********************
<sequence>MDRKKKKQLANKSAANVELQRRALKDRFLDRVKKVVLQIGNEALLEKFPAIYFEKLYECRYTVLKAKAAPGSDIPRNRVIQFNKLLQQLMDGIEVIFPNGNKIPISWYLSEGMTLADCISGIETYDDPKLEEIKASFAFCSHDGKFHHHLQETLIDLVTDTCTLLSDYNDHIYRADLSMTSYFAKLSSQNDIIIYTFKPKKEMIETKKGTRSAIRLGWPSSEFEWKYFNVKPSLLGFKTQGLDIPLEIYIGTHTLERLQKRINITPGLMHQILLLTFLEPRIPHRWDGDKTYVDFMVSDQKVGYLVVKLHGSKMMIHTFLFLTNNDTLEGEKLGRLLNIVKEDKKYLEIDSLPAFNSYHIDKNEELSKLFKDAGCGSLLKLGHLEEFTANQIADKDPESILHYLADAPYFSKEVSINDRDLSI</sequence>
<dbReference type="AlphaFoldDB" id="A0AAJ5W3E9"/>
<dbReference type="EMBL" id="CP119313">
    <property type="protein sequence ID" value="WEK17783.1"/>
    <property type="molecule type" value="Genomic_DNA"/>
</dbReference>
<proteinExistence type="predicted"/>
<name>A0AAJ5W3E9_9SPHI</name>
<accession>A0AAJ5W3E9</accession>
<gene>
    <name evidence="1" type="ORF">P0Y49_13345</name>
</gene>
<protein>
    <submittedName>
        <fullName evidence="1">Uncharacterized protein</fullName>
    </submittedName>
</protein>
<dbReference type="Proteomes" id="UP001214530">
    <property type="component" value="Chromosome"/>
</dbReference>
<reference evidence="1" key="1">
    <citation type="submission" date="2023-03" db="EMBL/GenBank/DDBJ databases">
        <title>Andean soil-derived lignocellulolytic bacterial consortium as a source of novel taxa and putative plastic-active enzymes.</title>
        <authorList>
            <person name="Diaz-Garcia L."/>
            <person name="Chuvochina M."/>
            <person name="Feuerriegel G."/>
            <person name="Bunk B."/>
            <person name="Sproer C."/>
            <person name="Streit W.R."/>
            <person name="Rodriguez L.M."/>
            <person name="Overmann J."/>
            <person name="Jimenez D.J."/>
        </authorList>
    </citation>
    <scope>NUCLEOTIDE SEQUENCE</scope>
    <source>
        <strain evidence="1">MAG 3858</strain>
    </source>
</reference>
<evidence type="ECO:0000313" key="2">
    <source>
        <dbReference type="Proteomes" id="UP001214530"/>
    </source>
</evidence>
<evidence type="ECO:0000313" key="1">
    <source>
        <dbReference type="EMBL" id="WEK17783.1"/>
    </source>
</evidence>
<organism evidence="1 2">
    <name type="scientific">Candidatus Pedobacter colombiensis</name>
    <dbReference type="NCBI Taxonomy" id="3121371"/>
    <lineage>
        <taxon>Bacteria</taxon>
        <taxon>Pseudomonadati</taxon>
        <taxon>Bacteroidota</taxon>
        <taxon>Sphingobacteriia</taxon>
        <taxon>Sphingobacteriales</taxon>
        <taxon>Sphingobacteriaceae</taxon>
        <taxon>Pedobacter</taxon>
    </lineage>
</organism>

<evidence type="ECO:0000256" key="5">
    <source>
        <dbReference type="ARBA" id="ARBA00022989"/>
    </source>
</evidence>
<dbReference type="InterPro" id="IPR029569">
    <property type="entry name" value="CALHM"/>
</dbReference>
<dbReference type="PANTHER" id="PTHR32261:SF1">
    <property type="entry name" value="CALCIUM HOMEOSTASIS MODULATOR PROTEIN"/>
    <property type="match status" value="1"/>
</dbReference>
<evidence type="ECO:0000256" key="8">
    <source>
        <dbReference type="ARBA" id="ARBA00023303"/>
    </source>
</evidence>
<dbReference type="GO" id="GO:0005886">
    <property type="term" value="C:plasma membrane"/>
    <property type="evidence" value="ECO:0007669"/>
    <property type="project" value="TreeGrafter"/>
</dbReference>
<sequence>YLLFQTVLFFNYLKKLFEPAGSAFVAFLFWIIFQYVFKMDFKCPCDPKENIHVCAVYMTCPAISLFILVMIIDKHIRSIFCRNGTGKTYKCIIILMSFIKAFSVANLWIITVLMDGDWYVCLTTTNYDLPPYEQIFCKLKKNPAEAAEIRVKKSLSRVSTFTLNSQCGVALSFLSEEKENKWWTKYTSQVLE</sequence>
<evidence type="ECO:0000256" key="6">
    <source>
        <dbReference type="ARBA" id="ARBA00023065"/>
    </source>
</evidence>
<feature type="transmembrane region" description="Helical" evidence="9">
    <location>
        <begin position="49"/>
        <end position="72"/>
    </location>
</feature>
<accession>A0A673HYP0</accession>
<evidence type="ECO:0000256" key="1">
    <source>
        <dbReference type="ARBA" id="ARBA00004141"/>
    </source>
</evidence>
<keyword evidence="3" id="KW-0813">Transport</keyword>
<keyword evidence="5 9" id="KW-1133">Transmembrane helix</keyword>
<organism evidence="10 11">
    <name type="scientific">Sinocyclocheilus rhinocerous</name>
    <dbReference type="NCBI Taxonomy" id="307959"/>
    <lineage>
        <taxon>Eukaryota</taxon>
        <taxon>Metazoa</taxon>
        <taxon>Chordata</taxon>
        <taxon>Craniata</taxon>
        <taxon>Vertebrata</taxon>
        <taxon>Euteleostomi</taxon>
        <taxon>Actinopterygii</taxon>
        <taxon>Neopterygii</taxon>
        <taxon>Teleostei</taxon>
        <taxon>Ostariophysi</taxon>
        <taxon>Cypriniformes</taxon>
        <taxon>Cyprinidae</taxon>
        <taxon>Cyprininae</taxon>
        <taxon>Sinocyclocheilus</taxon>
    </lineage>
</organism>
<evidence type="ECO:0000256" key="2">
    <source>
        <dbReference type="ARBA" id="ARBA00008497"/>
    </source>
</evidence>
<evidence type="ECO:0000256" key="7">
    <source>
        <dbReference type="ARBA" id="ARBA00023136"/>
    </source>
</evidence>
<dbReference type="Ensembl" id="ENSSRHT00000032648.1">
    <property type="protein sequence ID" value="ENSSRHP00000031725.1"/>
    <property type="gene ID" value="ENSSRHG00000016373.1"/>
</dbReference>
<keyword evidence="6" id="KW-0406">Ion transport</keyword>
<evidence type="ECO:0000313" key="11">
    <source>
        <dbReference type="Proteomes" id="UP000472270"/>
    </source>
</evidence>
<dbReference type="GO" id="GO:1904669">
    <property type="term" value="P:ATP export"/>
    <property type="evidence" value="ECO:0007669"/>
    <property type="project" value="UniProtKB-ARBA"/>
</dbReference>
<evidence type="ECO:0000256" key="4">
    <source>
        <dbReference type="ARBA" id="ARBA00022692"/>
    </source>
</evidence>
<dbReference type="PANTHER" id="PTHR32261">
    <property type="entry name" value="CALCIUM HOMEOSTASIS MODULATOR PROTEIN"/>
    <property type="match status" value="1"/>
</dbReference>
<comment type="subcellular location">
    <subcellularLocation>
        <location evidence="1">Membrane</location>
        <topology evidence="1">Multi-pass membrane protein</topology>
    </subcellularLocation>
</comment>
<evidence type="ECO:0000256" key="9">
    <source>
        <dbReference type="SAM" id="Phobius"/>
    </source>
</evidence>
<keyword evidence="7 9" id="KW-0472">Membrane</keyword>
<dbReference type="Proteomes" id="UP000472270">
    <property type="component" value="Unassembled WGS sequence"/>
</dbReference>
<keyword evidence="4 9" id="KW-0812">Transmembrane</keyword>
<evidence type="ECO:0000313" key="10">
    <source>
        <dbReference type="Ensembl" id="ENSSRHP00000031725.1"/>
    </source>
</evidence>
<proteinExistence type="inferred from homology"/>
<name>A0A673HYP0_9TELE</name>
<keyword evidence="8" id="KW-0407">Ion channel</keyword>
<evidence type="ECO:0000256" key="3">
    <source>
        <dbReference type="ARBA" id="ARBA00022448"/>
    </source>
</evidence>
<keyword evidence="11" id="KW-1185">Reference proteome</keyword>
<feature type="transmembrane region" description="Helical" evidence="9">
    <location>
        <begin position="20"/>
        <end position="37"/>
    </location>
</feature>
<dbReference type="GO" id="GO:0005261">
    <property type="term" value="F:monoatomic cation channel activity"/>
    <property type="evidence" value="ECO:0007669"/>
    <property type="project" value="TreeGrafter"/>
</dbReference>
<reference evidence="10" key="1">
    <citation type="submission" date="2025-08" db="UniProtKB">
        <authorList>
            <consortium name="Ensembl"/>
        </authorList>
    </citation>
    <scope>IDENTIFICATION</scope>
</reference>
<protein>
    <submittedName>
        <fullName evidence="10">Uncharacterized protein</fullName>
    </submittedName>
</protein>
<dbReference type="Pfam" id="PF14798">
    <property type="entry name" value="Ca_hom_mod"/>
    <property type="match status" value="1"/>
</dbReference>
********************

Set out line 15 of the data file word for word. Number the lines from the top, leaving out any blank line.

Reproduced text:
        <fullName evidence="1">Uncharacterized protein</fullName>